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  • Alex Cloherty

A short microbial history: Part I

This is another post inspired by a question from a friend. She asked about how the conception of bacteria and contagious diseases, and just generally health and illness had changed over time and across the world. This is an enormous question, but I'll do my best to do it justice and give an overview of the history of medical (micro)biology over the next two weeks!

First, an aside: for practical reasons, I'm focusing today on the major cultures with strong written records. No offense is meant by leaving out any culture in particular - I'm just working with what I can find. If you have some knowledge about the medical history of additional cultures that you want to share, I'd love to hear from you, and maybe even add a third part to this overview!

Now, let's begin by establishing one major timepoint. Before the mid-1800s in Western Europe, as far as I know, there was no conception of disease being caused by tiny organisms invisible to the naked eye. It was only around this time that the "Germ Theory of Disease", or the general theory that diseases are caused by microorganisms, began to be accepted. This is not to say that there weren't concepts of contagion, just that there was no discussion about 'invisible animalcules' (we'll get back to that later) being passed around.

From here, let's take a big step back, to some of the most ancient civilizations. In ancient Greece, ancient China, and ancient India, there was a focus on balance, or harmony, in medicine. You might have heard of the ancient Greek system of 'humorism', in which a balance of the four 'humors' (black bile, yellow bile, blood, and phlegm) was thought to be necessary for health. According to this theory, all disease resulted from an excess of one of these 'humors'. Somewhat similarly, in ancient China, diseased was conceptualized as a disbalance of six 'excesses': wind, cold, fire, dampness, dryness, and humid heat. Comparably, the Indian system was made up of three 'doshas', which are more difficult to translate. Simply put, one was air-like, one was fire-like, and one was water-like.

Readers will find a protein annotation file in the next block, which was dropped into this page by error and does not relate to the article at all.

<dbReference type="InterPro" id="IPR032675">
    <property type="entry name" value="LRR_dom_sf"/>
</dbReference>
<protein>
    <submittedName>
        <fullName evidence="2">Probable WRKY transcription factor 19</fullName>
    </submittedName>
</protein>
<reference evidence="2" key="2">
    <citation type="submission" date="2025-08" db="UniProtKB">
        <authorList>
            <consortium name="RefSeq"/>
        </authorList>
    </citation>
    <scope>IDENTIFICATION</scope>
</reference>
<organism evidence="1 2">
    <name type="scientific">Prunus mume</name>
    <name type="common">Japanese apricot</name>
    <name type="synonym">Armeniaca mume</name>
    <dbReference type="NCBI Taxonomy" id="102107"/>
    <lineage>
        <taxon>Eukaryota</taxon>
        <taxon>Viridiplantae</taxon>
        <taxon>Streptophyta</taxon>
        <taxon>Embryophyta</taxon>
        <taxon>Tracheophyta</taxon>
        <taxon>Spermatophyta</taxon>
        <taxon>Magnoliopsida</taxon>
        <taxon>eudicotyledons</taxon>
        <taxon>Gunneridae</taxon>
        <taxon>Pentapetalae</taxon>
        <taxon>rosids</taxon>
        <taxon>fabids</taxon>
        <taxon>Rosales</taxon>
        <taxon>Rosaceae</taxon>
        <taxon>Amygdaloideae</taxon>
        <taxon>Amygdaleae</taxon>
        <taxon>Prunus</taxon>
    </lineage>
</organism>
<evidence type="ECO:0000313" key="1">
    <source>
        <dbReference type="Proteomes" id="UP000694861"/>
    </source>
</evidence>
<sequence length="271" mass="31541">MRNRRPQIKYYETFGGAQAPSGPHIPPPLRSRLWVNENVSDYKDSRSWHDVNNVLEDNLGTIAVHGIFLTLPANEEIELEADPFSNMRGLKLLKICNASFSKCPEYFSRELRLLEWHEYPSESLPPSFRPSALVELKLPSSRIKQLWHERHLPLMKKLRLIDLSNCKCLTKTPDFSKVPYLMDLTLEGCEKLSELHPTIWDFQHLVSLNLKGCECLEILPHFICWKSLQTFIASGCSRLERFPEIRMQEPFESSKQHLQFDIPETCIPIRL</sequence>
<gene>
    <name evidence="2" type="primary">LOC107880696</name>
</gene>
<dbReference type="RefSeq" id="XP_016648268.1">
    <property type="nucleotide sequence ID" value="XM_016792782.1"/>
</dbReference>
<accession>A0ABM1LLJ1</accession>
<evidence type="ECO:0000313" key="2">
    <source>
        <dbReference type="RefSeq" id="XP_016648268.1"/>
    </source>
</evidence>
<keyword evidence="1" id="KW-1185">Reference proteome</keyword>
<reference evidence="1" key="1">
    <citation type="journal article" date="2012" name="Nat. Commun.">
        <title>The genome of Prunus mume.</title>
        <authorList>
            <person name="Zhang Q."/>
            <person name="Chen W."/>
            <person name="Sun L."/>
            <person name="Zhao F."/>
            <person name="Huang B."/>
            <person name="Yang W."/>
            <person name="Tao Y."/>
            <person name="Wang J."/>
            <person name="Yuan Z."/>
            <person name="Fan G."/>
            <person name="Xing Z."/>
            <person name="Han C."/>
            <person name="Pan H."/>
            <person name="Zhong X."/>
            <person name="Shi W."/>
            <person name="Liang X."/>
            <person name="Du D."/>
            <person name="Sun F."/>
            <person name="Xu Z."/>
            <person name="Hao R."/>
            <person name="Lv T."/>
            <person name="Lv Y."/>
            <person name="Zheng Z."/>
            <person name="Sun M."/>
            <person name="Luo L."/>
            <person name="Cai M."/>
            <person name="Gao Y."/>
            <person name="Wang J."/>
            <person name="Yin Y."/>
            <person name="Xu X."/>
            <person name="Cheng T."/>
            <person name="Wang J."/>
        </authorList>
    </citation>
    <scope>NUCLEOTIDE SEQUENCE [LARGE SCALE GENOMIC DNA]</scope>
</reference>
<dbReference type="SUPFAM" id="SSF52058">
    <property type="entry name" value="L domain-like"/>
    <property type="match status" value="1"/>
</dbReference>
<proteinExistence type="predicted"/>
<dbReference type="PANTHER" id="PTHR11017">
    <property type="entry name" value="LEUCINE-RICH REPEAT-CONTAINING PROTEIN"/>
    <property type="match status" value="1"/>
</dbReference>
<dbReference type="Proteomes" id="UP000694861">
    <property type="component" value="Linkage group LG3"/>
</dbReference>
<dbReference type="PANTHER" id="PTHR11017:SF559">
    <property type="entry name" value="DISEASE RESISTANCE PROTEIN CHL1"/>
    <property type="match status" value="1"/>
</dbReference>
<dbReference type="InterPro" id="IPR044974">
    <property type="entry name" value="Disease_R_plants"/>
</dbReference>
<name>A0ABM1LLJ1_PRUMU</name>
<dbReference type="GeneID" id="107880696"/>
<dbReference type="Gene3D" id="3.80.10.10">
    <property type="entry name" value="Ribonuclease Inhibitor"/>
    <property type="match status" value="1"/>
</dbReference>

All of these ancient civilizations had extremely detailed systems, and various symptoms were associated with particular disbalances - for instance, too much yellow bile led to liver problems in Greece, and excessive wind gave rise to tremors in China. These systems were also on to something: there was a holistic emphasis to medicine, with focus not only on the best treatments that doctors could offer at the time, but also a consideration of factors such as diet, exercise, and mental health. It was only recently that modern western medicine once again discovered an appreciation for those factors. However, as far as I can tell, none of these ancient systems had a concept of contagion per se. For this, we have to speed forward in time and travel to different civilizations.

In medieval Islamic society, there is evidence that an understanding of contagion was emerging. For one, there was an Arabic word for this concept: adwā. This word was used in medical books to reference the dangers of being close to sick patients, for instance. Furthermore, and remarkably, antisepsis during surgery (prevention of infection by microbes) was already used in Islamic societies during the middle ages. This was centuries before medical experts in the West came up with the same idea. Ancient Islamic doctors washed patients before surgeries and disinfected with materials like wine, vinegar, salt water, and mercuric chloride, all of which indeed help prevent bacterial growth. As a side note, Medieval Islamic doctors also used a form of anaesthesia, altogether making surgery at least a little less terrifying and deadly in Islamic society as compared to European society at the time.

It was much later, Vienna 1847 to be precise, that the Hungarian physician Ignaz Semmelweis made a discovery that almost led to the inclusion of antisepsis in Western medicine. Semmelweis noticed that women who gave birth assisted by doctors whom had just performed autopsies were more likely to be infected than women assisted by midwives, who didn't perform autopsies. Upon forcing doctors to wash their hands prior to delivering babies, mortality rates were reduced more than ten-fold in his hospital. Sadly, his colleagues resented the implication that they were 'unclean'. Not only were Semmelweis' theories rejected, but he ended up in a psychiatric institute, where he eventually died... Of an infection.

It is notable that Semmelweis' sad demise happened long after the discovery of microbes. In the 1640s or 1650s, the German scientist Athanasius Kircher used a microscope to study the blood of victims of the plague. He recorded seeing 'animalcules' in the infected blood, and hypothesized that the disease must be transmitted by these strange little beings. Not long after, the Dutch scientist Antoni van Leeuwenhoek also observed 'animalcules' - in pond water, on his own teeth, and everywhere else he could look. van Leeuwenhoek's work seemingly caught more attention than Kircher's, and spurred on scientific work in the field of infectious disease throughout the 1700s. Sometimes, it's just about being in the right place at the right time.

Next week, we'll carry on with the work of three more modern medical microbiology giants who revolutionized the study of infection disease. Until then - wash your hands!

- Alex

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